MANILA, Philippines - U.S. President Barack Obama said Thursday at the APEC summit that the United States and Canada will "both soon to be signatories to the TPP."
The 12-country Trans-Pacific Partnership signed Oct. 5 was one of several topics Prime Minister Justin Trudeau and Obama discussed during their first formal meeting since Trudeau took office earlier this month.
Obama's comment to reporters following their meeting came a day after he made an impassioned pitch to the 12 TPP leaders — including Trudeau — to ratify the deal as quickly as possible.
The Liberal government has promised to consult with Canadians on the massive trade pact and put it to a vote in Parliament.
Trudeau and Obama also said they discussed terrorism, ISIL, the economy, the border, energy, climate, Syria, and refugees during their conversation.
Regarding ISIL, Trudeau told reporters that Canada will do "more than its part" and remain a strong member of the campaign against the Islamic State of Iraq and the Levant.
Trudeau reiterated that Canada intends to withdraw its CF-18 fighter jets from the U.S.-led coalition bombing militants in Syria and Iraq and replace them with a more robust force of military trainers on the ground in Iraq.
The two leaders also discussed energy in the wake of the Obama's rejection of Keystone XL pipeline earlier this month, saying he had environmental concerns about approving the transport of dirty oil from Alberta across the United States.
Asked how he might convince the United States to accept more of what Obama termed "dirty oil," Trudeau replied that Canada's environmental record "was not good in the past and we need to do better."
Trudeau said he wanted to "reassure Canadians and others that we are serious about meeting our emissions reductions targets."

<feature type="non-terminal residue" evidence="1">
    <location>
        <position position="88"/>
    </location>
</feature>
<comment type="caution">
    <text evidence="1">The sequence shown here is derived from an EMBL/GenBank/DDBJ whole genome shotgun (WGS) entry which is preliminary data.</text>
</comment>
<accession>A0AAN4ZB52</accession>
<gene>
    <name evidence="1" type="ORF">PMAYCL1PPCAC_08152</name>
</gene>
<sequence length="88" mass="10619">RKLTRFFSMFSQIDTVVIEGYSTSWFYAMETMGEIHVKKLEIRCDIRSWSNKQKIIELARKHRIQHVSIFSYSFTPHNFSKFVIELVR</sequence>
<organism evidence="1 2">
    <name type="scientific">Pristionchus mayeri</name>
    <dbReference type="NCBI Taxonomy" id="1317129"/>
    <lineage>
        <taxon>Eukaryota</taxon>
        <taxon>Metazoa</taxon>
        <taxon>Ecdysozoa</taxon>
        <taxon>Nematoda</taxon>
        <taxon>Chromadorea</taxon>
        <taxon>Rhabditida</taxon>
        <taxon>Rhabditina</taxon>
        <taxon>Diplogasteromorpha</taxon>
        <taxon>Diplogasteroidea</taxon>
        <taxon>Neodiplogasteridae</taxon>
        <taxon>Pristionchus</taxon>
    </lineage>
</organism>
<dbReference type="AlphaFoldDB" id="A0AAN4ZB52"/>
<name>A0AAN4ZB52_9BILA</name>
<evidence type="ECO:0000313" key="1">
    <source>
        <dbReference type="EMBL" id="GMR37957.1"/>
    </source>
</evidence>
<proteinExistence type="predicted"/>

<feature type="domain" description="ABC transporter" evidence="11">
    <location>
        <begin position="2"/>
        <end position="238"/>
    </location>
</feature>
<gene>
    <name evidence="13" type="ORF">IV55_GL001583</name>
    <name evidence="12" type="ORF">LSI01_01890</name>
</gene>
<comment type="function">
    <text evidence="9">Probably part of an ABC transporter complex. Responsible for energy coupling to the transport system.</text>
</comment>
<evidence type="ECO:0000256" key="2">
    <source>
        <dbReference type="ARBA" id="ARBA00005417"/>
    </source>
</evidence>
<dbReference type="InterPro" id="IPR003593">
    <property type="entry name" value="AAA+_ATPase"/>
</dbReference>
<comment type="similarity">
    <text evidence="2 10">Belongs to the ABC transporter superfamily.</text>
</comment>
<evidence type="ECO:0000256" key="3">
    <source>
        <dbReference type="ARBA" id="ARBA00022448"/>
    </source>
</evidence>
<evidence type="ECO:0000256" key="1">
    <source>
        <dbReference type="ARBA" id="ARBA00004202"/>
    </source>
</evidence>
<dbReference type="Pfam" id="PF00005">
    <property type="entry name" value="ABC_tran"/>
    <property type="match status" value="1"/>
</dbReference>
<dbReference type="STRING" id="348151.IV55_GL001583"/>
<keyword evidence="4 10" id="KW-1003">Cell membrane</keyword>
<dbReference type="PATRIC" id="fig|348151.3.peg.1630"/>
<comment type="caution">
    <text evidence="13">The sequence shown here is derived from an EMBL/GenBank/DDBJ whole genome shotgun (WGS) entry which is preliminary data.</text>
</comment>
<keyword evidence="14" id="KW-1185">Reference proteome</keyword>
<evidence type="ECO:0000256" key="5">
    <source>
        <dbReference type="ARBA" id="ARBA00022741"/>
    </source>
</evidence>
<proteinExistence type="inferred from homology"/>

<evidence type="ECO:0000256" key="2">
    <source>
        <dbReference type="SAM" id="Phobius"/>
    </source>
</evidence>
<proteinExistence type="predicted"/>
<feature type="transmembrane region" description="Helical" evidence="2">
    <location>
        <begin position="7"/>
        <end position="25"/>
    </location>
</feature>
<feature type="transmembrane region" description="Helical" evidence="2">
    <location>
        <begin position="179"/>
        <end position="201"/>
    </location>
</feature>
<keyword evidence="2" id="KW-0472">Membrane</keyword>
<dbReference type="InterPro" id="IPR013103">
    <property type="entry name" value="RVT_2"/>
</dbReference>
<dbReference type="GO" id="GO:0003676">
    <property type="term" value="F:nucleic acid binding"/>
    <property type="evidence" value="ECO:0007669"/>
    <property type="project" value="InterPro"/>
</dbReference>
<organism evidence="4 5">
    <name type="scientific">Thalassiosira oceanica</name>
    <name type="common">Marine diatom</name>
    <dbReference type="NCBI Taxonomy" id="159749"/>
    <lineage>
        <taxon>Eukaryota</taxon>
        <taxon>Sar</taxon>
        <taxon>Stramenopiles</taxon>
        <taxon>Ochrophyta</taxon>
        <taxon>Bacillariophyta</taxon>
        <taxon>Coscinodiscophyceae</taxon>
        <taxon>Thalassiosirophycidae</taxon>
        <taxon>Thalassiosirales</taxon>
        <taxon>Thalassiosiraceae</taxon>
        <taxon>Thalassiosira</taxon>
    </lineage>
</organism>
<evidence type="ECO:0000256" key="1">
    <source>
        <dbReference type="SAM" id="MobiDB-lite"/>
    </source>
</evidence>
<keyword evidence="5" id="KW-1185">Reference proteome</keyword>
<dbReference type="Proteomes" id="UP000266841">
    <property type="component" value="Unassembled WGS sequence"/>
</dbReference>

Obama added that both countries will need to "rethink how we do energy."
"Canada and U.S. are both important oil and gas producers, and we make no apologies but we need to shift from carbon intensive energy to other sources," he said.
The U.S. president predicted oil prices would stay low for a while and this presented an opportunity for producers to diversify their business and for consumers to not to use more gas. He said the transition would be “messy”
On the refugee issue, Trudeau and Obama are on the same page on bringing Syrian refugees to their countries despite security concerns that have surfaced since the attacks in France last week that killed 129 people.
Obama reiterated that tourists pose more of a threat than refugees in the United States and are "heavily screened."
Trudeau pledged during the recent federal election campaign that Canada would accept 25,000 Syrian refugees by the end of the year
Obama also announced that Trudeau will pay his first visit to Washington, likely early in the new year, “so we can have a more extensive expanded bilateral.”
"I'm sure Michelle’s going to want to visit with Canada’s new first lady so we are going to be looking for a date for that to happen," said Obama.
Trudeau said he looked forward to visiting the White House.
"I certainly know that my wife Sophie is going to very excited to hear about Michelle’s garden because she has started a vegetable garden as well in our backyard," said Trudeau.
"It’s going to be a wonderful time of strengthening ties between our two countries both on the economic, on the security, on the engagement with the world and on the personal level."
The 54-year-old president also told the story of his congratulatory phone call to Trudeau after his election win.
Obama told Trudeau he had no grey hair when he took office seven years ago.
"If you don't want to grey like me you need to start dying it soon," Obama recalled telling Trudeau.
Trudeau replied: "So young, and yet so cynical."